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Published on January 27th, 2014 | by Alexis Argent

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VoIPon Discuss Network and IP PBX Security

Alexis Argent, founder and director of both VoIPon Solutions and 4Gon Solutions, discusses Network and IP PBX security.

The PBX today is no longer an island but another IP based device sitting on the local network and connected to the rest of the world via all manner of IP based connections.  

Security for the PBX is often an overlooked issue for many resellers and users and we have to say that rarely do vendor put the topic anywhere near the top of their agendas. Yet PBX hacking is big business and the hard facts of life are that network operators do just not want to know when the big bill arrives following a ‘break in’ at the user premises – often by a third party located in some untraceable part of the world.

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IP PBX security is indeed a very serious issue because an IP PBX can make a practically unlimited amount of chargeable calls in short space of time, and so is a valuable potential target for organised crime and professional hackers. Arguably, managing this issue is the resellers responsibility, especially if you’re selling to SMEs who often won’t be large enough businesses to warrant the hiring of a dedicated network administrator. This is an area resellers should know more about in any case, because VoIP hacking attempts have become more widespread and common, so the customer will expect resellers to leave them with a secure VoIP implementation and network. However, there are positives to this, after all – the broader a service you can provide, the more value you can add, and the wider range of services, such as IP PBX security consultation and maintenance, you can charge for.”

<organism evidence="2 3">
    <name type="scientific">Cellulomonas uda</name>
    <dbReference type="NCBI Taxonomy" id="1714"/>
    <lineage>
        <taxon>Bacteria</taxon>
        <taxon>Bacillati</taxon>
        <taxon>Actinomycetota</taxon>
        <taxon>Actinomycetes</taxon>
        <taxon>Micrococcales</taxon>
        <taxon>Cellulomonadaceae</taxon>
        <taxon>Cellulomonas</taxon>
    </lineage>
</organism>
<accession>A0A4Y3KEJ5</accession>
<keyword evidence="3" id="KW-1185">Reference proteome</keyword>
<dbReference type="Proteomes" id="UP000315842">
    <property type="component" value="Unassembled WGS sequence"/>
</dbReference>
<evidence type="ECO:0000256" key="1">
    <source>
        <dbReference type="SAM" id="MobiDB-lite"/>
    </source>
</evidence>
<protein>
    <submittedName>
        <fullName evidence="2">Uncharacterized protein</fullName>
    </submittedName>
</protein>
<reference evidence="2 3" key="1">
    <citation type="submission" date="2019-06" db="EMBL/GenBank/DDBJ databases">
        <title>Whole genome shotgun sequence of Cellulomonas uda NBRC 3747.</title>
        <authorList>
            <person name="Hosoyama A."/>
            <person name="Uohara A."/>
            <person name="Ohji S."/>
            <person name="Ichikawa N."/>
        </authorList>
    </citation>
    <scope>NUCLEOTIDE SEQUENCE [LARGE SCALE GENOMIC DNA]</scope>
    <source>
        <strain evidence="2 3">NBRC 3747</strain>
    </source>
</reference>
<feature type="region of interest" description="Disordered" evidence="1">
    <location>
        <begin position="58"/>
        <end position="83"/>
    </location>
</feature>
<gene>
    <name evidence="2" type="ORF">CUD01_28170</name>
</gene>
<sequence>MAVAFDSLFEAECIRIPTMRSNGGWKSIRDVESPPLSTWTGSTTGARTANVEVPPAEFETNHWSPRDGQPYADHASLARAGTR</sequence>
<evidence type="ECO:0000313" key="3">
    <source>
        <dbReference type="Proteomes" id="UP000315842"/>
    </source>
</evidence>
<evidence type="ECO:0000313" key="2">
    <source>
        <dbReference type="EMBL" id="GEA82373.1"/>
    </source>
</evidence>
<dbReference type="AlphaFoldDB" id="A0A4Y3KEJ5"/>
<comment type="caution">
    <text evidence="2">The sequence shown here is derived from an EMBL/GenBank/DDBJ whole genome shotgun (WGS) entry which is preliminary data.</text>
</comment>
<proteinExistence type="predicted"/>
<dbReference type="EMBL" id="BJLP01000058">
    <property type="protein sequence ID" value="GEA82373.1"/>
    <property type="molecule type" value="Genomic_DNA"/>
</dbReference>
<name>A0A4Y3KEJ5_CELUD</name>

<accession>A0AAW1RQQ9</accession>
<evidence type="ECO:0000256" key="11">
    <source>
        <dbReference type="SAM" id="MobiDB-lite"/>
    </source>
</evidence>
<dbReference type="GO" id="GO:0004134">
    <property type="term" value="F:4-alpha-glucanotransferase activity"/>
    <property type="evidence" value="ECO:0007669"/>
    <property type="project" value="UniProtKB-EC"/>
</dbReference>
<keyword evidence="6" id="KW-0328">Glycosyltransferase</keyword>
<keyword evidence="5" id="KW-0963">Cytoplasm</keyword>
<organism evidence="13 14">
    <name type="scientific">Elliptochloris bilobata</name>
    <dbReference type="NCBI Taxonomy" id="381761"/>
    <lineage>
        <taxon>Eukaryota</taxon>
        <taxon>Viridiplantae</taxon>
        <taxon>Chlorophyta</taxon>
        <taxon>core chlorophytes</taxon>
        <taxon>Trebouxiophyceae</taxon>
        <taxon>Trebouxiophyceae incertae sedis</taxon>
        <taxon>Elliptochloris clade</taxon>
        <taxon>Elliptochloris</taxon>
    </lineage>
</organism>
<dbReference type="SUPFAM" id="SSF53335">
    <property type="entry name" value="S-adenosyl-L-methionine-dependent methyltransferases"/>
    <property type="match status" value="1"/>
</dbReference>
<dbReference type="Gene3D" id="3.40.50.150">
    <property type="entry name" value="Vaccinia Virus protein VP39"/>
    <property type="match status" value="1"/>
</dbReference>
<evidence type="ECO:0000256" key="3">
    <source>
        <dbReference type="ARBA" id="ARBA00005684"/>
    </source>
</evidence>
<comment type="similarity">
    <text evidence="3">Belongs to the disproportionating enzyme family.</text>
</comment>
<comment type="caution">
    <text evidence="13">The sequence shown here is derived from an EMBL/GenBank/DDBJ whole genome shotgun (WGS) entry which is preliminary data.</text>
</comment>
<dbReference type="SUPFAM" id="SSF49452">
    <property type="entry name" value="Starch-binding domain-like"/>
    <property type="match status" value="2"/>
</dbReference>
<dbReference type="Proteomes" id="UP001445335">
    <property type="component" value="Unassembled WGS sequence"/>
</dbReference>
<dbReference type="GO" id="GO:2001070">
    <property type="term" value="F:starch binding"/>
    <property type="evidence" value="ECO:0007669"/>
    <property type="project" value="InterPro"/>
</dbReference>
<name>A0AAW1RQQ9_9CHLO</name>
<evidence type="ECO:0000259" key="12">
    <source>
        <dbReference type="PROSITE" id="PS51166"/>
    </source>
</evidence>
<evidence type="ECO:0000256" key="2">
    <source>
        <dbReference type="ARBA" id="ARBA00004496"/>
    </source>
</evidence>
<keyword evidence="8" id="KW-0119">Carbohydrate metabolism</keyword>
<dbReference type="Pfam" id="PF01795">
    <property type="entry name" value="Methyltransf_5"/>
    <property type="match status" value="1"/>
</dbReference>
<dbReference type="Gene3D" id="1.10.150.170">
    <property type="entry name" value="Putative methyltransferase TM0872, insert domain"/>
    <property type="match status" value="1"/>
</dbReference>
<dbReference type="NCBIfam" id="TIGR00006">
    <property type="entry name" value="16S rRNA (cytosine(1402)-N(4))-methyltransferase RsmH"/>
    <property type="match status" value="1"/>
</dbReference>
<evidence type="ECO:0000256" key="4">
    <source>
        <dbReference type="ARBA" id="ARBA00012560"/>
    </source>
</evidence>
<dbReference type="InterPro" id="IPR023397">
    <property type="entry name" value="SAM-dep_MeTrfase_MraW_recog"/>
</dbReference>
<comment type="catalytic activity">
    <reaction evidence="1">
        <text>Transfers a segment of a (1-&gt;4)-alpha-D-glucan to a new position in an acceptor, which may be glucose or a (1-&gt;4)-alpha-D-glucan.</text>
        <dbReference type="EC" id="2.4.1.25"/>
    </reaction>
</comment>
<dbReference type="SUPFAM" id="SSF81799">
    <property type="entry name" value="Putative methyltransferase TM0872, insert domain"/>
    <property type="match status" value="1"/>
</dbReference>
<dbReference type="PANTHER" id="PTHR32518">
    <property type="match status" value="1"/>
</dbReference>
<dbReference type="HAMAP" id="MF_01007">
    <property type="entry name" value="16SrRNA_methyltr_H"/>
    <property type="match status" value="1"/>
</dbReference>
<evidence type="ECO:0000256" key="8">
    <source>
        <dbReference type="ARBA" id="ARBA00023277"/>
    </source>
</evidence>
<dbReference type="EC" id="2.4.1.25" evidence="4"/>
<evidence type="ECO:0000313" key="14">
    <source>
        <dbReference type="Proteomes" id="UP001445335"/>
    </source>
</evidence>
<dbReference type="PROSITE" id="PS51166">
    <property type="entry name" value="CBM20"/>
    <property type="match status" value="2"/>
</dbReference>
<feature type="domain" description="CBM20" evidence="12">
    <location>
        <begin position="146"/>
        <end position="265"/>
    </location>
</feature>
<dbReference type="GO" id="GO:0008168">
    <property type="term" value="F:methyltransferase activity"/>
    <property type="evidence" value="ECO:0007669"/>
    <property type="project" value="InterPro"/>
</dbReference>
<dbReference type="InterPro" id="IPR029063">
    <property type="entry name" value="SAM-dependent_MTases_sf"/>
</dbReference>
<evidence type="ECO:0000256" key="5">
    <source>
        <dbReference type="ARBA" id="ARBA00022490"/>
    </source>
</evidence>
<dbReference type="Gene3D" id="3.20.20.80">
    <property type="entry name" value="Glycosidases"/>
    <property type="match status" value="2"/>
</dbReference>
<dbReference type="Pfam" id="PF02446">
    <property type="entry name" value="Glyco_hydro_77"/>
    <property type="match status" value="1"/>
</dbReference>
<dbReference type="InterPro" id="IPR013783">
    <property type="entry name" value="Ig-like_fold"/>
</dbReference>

What should resellers be doing to protect their customers from being hacked?